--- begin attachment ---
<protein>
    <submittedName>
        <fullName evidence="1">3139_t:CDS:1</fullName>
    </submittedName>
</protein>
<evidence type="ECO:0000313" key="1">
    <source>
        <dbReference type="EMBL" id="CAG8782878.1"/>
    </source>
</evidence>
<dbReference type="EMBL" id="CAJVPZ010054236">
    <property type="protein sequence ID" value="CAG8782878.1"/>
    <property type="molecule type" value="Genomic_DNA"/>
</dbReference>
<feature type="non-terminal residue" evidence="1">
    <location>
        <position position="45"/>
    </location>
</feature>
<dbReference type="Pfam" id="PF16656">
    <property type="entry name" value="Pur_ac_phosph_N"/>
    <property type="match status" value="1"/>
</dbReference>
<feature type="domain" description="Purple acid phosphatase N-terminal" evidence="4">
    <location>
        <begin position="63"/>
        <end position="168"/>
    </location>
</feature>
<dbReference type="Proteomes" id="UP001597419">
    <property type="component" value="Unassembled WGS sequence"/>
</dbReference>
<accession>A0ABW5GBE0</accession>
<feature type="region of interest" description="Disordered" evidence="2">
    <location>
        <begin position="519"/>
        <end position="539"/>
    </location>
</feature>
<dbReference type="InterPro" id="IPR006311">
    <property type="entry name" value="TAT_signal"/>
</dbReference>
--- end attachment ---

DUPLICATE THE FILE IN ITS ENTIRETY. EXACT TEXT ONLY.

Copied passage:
<protein>
    <submittedName>
        <fullName evidence="1">3139_t:CDS:1</fullName>
    </submittedName>
</protein>
<evidence type="ECO:0000313" key="1">
    <source>
        <dbReference type="EMBL" id="CAG8782878.1"/>
    </source>
</evidence>
<dbReference type="EMBL" id="CAJVPZ010054236">
    <property type="protein sequence ID" value="CAG8782878.1"/>
    <property type="molecule type" value="Genomic_DNA"/>
</dbReference>
<feature type="non-terminal residue" evidence="1">
    <location>
        <position position="45"/>
    </location>
</feature>
<dbReference type="Pfam" id="PF16656">
    <property type="entry name" value="Pur_ac_phosph_N"/>
    <property type="match status" value="1"/>
</dbReference>
<feature type="domain" description="Purple acid phosphatase N-terminal" evidence="4">
    <location>
        <begin position="63"/>
        <end position="168"/>
    </location>
</feature>
<dbReference type="Proteomes" id="UP001597419">
    <property type="component" value="Unassembled WGS sequence"/>
</dbReference>
<accession>A0ABW5GBE0</accession>
<feature type="region of interest" description="Disordered" evidence="2">
    <location>
        <begin position="519"/>
        <end position="539"/>
    </location>
</feature>
<dbReference type="InterPro" id="IPR006311">
    <property type="entry name" value="TAT_signal"/>
</dbReference>